Many say that Steibel's life resembles a fairy tale. Born the son of a Jamaican housekeeper and a German Jew in the 1820s, young George was subjected to harsh treatment due to his mixed parentage. At 14, he left school and went to work as a carpenter's apprentice, and at 19, was involved with the reconstruction of the famous Ferry Inn, between Kingston and Spanish Town. In the 1840s George's father gave him funds to buy a ship and the entrepreneurial young man began transporting cargo between North and South America. Soon he had three ships and started trading with the other West Indian islands. When George realized that there was a market for guns among rebel slaves in Cuba, he evenbecame involved in gun running ­ a lucrative endeavour that came to an abrupt end when he was briefly thrown into a Cuban jail.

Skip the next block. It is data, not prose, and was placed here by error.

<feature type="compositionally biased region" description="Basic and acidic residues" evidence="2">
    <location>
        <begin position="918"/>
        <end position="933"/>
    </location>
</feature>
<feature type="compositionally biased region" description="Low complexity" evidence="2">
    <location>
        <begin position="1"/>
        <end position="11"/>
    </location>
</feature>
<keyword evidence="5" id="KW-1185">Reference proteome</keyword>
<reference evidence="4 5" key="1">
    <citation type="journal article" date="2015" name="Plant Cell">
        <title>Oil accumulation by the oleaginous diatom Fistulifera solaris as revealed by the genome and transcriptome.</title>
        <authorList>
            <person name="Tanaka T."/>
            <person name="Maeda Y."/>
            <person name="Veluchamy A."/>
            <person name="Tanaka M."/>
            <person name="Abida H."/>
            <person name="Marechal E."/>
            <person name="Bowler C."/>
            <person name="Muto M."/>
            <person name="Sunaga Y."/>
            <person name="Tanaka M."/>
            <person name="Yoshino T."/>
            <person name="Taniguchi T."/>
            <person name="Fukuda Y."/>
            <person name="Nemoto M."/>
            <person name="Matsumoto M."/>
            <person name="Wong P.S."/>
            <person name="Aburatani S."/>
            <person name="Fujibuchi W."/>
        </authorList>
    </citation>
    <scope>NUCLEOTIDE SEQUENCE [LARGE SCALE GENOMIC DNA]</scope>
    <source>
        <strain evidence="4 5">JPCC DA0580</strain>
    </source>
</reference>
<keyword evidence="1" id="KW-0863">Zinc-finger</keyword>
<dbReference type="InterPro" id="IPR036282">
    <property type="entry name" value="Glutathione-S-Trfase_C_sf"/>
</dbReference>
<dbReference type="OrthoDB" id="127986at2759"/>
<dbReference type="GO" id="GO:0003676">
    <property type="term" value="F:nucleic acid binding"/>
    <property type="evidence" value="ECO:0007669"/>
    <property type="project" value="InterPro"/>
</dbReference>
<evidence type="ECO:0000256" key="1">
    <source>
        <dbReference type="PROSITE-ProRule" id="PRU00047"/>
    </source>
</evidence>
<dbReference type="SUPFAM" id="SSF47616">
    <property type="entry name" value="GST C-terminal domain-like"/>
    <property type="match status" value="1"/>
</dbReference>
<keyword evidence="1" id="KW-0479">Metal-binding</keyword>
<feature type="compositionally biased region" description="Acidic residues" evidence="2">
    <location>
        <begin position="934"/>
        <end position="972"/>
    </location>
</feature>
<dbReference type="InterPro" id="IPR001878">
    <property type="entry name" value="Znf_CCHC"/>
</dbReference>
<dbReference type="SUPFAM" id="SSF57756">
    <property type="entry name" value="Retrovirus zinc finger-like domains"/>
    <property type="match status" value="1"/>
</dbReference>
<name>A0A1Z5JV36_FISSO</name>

In his twenties, George met and fell in love with Jamaican Magdalen Baker, the daughter of a Moravian missionary. Aware that his escapades in Cuba and his mixed parentage made him a less than attractive prospect for a son-in-law, the young couple waited until after Magdalen's parents died to be married. Within a few years they had a son, Sigismund, after George's father, and a daughter, Theresa. When Sigismund was 4 years old, one of George's ships sank off the coast of Venezuela. George was aboard. He survived only to discover that he had lost everything, except the money belt he had had the foresight to tie around his waist before abandoning ship. Never one to give up, George became a peddler in Venezuela and saved until he could buy a mule to expand his business. George soon began to amass a fortune by buying gold and successfully transporting it to Caracas. He invested in a gold mine with friends and soon became the majority shareholder. George remained in Venezuela for 15 years until the mine was producing at a profit. He refused to return to Jamaica until he was truly a man of great wealth.